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Best way to insulate my conditioned unvented attic roof rafters/wall

Lostnmyhome | Posted in General Questions on
My name is Tyler a DIY’r, I have a question that I’m hoping you can answer for me. 

I want your recommendation on how I should economically insulate my 3rd floor unvented attic space ceiling that I’m converting to livable space located in the Cincinnati, Ohio area. 

The house is a 130-year old Italianate two-story brick with the entire 3rd floor as attic & has box gutters. Ceiling is roughly 1000sqft. As it sits now the front of the house is a 9:12 pitch vaulted ceiling with 2×6 rafters, 20” to 24” O.C. With 1” x 12”, then 7/16 OSB and titanium 30 UDL synthetic felt. The right rear side of the house is a 9:12 with 2×6 rafters, 16. O.C. then 7/16 OSB and the titanium felt. On the left rear side of the house, I added a dormer with a 1.5:12 pitch with 2×6 rafters, 16” O.C., 7/16 OSB and Carlisle Ice&Water Shield. The dormer walls are 2×6, tyvek, and hardie siding.
The 9:12 roof will be getting the Image 2 S.S. concealed fastener metal roof. The 1.5:12 roof will be getting  1.5” V.S. Concealed fastener metal panels. 

It will have its own HVAC system(mini-split) up there.

I have read at least 30-40 articles and thousands of comments on this topic from GBA, Building Science, Fine Home Building, 475 and others. It all has my head turning. Any suggestions would be greatly appreciated, happy to send pictures if needed. 

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  1. Laura62584 | | #1

    Good freaking luck! Lol Im doing my unvented ceilings as we speak. Ive done months of research, read every article and thought I had a good plan and theres always someone who thinks it will fail. Im just going for it and hoping it works out. Because I already have a new metal roof on the house and diffusion vents and exterior foam board arent an option for me at this point. Im using 2” iso foam board foil faced against my Shiplap with one-part can foam around the edges to seal it up. Ill use Rockwool batts to fill the rest of the cavity, 3.5”, And do a 1” foam board (unfaced) along the underside of the rafters for thermal bridging. On the inside of that a vapor retarder will allow any moisture thats gets into the cavity dry toward the interior. Im debating how to do the inside of the ridge since thats the area thats most likely to rot. Im debating doing just Rockwool and the unfaced foam board with the vapor retarder to allow the area to dry inward... its a total quess tho cuz i have no other options right now.. lol Good luck! Im following this thread..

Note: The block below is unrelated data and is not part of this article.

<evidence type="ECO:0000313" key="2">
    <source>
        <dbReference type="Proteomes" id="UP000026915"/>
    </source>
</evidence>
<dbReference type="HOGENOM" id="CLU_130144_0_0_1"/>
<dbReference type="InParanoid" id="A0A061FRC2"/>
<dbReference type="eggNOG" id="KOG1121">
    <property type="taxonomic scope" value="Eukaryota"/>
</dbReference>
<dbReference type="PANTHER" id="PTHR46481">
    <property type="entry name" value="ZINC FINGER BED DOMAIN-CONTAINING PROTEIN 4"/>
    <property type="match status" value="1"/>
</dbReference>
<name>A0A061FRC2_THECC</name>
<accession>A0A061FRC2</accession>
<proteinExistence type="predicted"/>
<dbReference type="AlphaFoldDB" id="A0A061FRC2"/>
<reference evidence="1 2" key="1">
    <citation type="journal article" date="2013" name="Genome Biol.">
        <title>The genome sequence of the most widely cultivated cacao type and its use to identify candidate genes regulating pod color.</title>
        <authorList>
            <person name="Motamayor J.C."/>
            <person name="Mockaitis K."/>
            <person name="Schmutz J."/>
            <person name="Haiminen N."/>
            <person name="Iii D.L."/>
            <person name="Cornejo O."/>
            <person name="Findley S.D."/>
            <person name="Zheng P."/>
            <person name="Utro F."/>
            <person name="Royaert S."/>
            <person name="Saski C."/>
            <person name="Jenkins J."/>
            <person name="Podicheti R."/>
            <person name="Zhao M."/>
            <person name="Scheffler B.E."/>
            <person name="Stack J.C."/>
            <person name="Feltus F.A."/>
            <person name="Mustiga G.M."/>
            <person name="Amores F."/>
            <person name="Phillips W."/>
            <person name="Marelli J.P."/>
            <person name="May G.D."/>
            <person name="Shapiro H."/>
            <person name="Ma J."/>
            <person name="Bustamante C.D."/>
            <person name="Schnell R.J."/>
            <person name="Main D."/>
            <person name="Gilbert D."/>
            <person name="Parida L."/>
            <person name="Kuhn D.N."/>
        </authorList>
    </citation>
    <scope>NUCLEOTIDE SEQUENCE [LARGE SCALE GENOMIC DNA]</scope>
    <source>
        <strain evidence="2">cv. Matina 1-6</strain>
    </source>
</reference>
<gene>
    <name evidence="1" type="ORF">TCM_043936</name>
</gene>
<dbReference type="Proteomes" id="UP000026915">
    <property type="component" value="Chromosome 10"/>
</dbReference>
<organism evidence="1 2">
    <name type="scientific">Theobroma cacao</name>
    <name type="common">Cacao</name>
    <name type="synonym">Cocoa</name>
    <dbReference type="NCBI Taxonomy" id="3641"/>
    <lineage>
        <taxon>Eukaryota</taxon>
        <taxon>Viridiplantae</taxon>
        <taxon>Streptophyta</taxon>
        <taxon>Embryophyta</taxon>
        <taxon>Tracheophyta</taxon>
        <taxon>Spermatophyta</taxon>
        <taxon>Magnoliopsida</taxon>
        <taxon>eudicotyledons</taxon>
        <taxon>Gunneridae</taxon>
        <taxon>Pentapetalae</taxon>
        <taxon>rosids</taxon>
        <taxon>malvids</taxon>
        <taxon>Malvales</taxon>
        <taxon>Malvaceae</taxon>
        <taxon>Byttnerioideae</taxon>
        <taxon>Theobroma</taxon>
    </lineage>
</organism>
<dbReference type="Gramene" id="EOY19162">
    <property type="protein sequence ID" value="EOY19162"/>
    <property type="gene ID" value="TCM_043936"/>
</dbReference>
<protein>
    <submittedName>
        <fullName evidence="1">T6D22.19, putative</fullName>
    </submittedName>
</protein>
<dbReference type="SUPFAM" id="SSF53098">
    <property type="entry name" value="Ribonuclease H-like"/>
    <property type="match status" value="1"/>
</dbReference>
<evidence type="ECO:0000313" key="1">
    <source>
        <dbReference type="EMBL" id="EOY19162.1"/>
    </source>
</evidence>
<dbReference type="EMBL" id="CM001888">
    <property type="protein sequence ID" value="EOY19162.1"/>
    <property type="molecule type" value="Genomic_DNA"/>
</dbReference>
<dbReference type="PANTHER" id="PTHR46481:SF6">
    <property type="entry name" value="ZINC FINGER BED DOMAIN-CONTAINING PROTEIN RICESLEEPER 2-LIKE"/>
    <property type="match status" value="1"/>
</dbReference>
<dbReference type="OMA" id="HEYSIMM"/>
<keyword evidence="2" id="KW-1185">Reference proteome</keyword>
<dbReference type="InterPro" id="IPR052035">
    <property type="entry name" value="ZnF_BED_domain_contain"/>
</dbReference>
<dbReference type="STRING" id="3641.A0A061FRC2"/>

1. Lostnmyhome | | #2

      I hear you laura62584!
      Luckily I haven’t put my roof on yet. I’m leaning towards putting 3” XPS foam panels(R-15) over my existing exterior underlayment , then5/8 OSB, new underlayment then my metal roof. Next doing 5.5”rockwool (R-23)in the interior rafter bays then fire retardant drywall & paint. In all I should have roughly an R-38 in total & drying towards the interior if needed.

      Can someone comment on if this is a good/correct procedure!!
      Thanks Tyler

      1. Laura62584 | | #6

        Things keep changing as I go along and I read more and more info on techniques people have used.. I like the idea of the thermal bridging foam on the underside of the rafters only being as wide as the rafters to keep the pocket open for drying potential. But for me that would bring my R value down to 28 (30 is code here). Im also now debating the vapor retarder. Alot of articles say you dont need it... Im wondering if I do or not.. Ugh. If I only put 1” strips of foam under the rafters rather than full sheets and use the R-15 rockwool i have I would have a 1/2” gap between the rockwool and the vapor retarder. Im not sure if that would invite moisture or not. I wish I had put foam on my roof deck but sadly I was talked out of it. I am pretty confident that my air sealing is going to be good enough on mine to keep it from getting damaged. Just trying to dial in the details now.